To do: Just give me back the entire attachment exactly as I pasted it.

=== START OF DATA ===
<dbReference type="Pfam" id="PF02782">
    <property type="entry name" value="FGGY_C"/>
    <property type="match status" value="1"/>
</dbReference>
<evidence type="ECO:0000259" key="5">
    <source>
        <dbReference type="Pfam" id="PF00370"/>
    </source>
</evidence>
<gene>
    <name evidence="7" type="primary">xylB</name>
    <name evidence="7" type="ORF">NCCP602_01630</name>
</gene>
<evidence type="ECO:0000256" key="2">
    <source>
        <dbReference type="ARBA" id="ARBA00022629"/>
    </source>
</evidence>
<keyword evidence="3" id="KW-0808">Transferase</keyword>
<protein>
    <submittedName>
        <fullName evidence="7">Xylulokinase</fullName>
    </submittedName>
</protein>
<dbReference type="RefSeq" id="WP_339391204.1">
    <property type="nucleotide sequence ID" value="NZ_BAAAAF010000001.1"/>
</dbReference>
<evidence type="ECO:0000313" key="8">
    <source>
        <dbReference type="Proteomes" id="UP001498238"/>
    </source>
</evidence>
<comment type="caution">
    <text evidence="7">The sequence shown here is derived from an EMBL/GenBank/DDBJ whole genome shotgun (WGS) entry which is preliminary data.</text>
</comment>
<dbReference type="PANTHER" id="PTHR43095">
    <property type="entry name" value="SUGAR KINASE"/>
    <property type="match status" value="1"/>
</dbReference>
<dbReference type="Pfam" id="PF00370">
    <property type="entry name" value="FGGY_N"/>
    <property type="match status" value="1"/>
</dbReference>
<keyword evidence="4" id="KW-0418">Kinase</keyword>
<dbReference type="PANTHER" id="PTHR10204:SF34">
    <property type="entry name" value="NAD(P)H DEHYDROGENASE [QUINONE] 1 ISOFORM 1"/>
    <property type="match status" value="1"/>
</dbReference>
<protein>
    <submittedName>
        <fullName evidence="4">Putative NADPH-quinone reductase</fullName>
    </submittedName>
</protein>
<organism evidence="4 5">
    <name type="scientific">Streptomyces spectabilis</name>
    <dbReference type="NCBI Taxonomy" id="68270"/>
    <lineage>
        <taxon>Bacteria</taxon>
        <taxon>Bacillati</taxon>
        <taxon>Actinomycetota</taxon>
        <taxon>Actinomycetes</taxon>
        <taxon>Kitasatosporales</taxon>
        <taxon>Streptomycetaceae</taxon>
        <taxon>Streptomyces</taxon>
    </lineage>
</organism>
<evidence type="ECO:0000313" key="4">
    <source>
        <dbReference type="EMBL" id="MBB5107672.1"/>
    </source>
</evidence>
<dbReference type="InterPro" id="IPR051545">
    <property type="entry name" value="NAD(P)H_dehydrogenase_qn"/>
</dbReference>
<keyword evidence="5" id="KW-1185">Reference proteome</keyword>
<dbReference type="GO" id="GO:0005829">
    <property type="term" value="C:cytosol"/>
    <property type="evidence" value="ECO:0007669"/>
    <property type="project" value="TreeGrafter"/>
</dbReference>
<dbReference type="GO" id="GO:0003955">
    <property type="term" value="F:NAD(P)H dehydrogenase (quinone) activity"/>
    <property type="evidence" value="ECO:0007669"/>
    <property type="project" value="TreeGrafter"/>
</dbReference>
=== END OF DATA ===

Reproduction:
<dbReference type="Pfam" id="PF02782">
    <property type="entry name" value="FGGY_C"/>
    <property type="match status" value="1"/>
</dbReference>
<evidence type="ECO:0000259" key="5">
    <source>
        <dbReference type="Pfam" id="PF00370"/>
    </source>
</evidence>
<gene>
    <name evidence="7" type="primary">xylB</name>
    <name evidence="7" type="ORF">NCCP602_01630</name>
</gene>
<evidence type="ECO:0000256" key="2">
    <source>
        <dbReference type="ARBA" id="ARBA00022629"/>
    </source>
</evidence>
<keyword evidence="3" id="KW-0808">Transferase</keyword>
<protein>
    <submittedName>
        <fullName evidence="7">Xylulokinase</fullName>
    </submittedName>
</protein>
<dbReference type="RefSeq" id="WP_339391204.1">
    <property type="nucleotide sequence ID" value="NZ_BAAAAF010000001.1"/>
</dbReference>
<evidence type="ECO:0000313" key="8">
    <source>
        <dbReference type="Proteomes" id="UP001498238"/>
    </source>
</evidence>
<comment type="caution">
    <text evidence="7">The sequence shown here is derived from an EMBL/GenBank/DDBJ whole genome shotgun (WGS) entry which is preliminary data.</text>
</comment>
<dbReference type="PANTHER" id="PTHR43095">
    <property type="entry name" value="SUGAR KINASE"/>
    <property type="match status" value="1"/>
</dbReference>
<dbReference type="Pfam" id="PF00370">
    <property type="entry name" value="FGGY_N"/>
    <property type="match status" value="1"/>
</dbReference>
<keyword evidence="4" id="KW-0418">Kinase</keyword>
<dbReference type="PANTHER" id="PTHR10204:SF34">
    <property type="entry name" value="NAD(P)H DEHYDROGENASE [QUINONE] 1 ISOFORM 1"/>
    <property type="match status" value="1"/>
</dbReference>
<protein>
    <submittedName>
        <fullName evidence="4">Putative NADPH-quinone reductase</fullName>
    </submittedName>
</protein>
<organism evidence="4 5">
    <name type="scientific">Streptomyces spectabilis</name>
    <dbReference type="NCBI Taxonomy" id="68270"/>
    <lineage>
        <taxon>Bacteria</taxon>
        <taxon>Bacillati</taxon>
        <taxon>Actinomycetota</taxon>
        <taxon>Actinomycetes</taxon>
        <taxon>Kitasatosporales</taxon>
        <taxon>Streptomycetaceae</taxon>
        <taxon>Streptomyces</taxon>
    </lineage>
</organism>
<evidence type="ECO:0000313" key="4">
    <source>
        <dbReference type="EMBL" id="MBB5107672.1"/>
    </source>
</evidence>
<dbReference type="InterPro" id="IPR051545">
    <property type="entry name" value="NAD(P)H_dehydrogenase_qn"/>
</dbReference>
<keyword evidence="5" id="KW-1185">Reference proteome</keyword>
<dbReference type="GO" id="GO:0005829">
    <property type="term" value="C:cytosol"/>
    <property type="evidence" value="ECO:0007669"/>
    <property type="project" value="TreeGrafter"/>
</dbReference>
<dbReference type="GO" id="GO:0003955">
    <property type="term" value="F:NAD(P)H dehydrogenase (quinone) activity"/>
    <property type="evidence" value="ECO:0007669"/>
    <property type="project" value="TreeGrafter"/>
</dbReference>